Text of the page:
According to studio insiders, the film focuses on an executive who works for Mickey's and is sent to investigate problems with its new sandwich, "The Big One," at a meatpacking plant where a trio of illegal Mexican immigrants work. Another plotline involves a school kid who sees the reality of her fast-food job and takes action to change the business.

Fall release for movie
Shot in restaurants in Mexico, Texas and Colorado, the film is expected to be released in the fall. It's already being hyped as a possible feature for the film festival circuit, including Cannes. Latin pop star Shakira is said to be penning the film's theme song.

Described as a "character study of the lives behind the facts and figures," according to Participant Production's description of the film, the ensemble cast of "Fast Food Nation" reads like a Sundance VIP list: Catalina Sandino Moreno, Ethan Hawke, Kris Kristofferson and Avril Lavigne are all involved. Greg Kinnear plays an executive from "Mickey's" in charge of developing "The Big One," a massive burger.

The insider said that franchisees were told that the film targets meat producers, the supply chain, marketing, stores, employees and animal treatment, as reported by McDonald's sources in the entertainment industry. While several executives contacted about the discussions with franchisees characterized them as routine, the insider described McDonald's as "panicked" about the film. Indeed, where industry executives could easily pooh-pooh the low-budget documentary "Super Size Me," it will be much more challenging for McDonald's to deflect the potential impact on consumer attitudes of a star-studded drama from one the hottest film producers on the planet. It doesn't help that the chain recently disclosed that its famous fries had higher trans-fat levels than previously thought and allergy-inducing gluten.

'Creative license'
"McDonald's is concerned because the film can take creative license and people can perceive those licenses with direct associations to McDonald's," said another executive close to the situation. "It's hard to control."

And that's not the only threat the chain faces from Mr. Schlosser. By the time his "Fast Food Nation" hits theaters later this year, he will already have been through an intense promotional schedule for the May release of "Chew on This: Everything You Don't Want to Know About Fast Food." A spinoff title aimed at the middle school set, co-authored by Charles Wilson, the book lays out stomach-churning information that could cause kids to swear off beef, chicken, candy and soda (see story, P. 62).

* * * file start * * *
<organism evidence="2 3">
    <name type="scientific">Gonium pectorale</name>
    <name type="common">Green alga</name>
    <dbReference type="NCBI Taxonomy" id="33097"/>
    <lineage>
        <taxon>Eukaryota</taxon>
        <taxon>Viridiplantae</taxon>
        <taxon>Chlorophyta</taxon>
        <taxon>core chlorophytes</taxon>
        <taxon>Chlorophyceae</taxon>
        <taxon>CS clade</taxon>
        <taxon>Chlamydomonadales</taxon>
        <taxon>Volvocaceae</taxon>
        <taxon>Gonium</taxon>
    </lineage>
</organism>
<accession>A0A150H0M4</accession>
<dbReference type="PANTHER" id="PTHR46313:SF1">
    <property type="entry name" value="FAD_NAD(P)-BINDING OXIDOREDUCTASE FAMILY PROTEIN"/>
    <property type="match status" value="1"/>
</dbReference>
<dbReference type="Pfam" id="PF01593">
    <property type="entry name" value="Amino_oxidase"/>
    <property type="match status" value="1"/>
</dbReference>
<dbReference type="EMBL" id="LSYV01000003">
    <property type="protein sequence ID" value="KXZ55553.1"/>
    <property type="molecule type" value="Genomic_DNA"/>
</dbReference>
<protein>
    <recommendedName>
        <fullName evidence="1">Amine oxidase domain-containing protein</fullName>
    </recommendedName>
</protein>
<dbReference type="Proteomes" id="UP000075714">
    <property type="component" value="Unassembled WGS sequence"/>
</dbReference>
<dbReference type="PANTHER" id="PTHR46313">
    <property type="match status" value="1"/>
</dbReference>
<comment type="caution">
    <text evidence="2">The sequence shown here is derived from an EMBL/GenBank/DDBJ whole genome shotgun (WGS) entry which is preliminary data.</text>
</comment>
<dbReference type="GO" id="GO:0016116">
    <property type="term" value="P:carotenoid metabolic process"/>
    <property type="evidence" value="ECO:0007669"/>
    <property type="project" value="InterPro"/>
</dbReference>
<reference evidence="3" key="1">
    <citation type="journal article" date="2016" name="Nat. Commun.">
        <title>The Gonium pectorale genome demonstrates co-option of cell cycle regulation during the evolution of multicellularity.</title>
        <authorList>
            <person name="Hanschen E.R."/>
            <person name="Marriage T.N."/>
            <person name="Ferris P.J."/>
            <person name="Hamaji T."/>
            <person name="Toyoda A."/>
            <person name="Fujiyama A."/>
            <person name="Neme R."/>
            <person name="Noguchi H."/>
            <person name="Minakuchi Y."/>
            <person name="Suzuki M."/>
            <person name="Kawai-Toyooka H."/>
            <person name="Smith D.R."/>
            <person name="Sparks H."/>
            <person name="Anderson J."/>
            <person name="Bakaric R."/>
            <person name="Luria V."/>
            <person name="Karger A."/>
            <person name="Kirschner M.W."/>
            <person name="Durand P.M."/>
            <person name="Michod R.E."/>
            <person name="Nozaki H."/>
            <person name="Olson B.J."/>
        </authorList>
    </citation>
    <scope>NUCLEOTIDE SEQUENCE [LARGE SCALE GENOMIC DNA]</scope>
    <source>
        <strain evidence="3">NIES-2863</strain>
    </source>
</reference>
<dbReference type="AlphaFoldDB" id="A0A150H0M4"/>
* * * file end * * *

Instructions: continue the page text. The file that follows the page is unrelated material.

McDonald's response to these threats will likely focus on moves it has already made. In the past two years it has rolled out more-healthful offerings like salads, milk and apple slices to offset its more indulgent fare, but it has also invested heavily in public relations platforms focused on healthful lifestyles and activity.

The fast feeder set a global advisory council on balanced active lifestyles and turned clown icon Ronald McDonald into a fitness ambassador. In addition, the chain put nutrition information on packaging and hosted a quality symposium and Internet campaign to tout and "bust" myths about its food quality.

Publis trust issues
Besides ongoing issues like trans fats, childhood obesity, and advertising to children, the movie and book have been added to the list of threats that could tarnish the Golden Arches and its public trust. As a result, McDonald's has put in place an action plan to combat the obesity and trust issues that the Schlosser projects could raise to another level. Executives from public relations, marketing, legal and advertising and PR agencies all have a role in the effort, said executives close to the situation.

Mr. Schlosser wants to hear from them. "I hope [McDonald's] engages in a substantive debate about the issues raised by the film and avoid personal attacks on the filmmakers, not to mention the threat of legal action," he said. "They get their point of view across every single day on TV. If they believe in democracy, they should welcome criticism and debate...and not engage in the kind of personal attacks that are attempts to distract people from the really important issues."

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T.L. Stanley contributed to this report.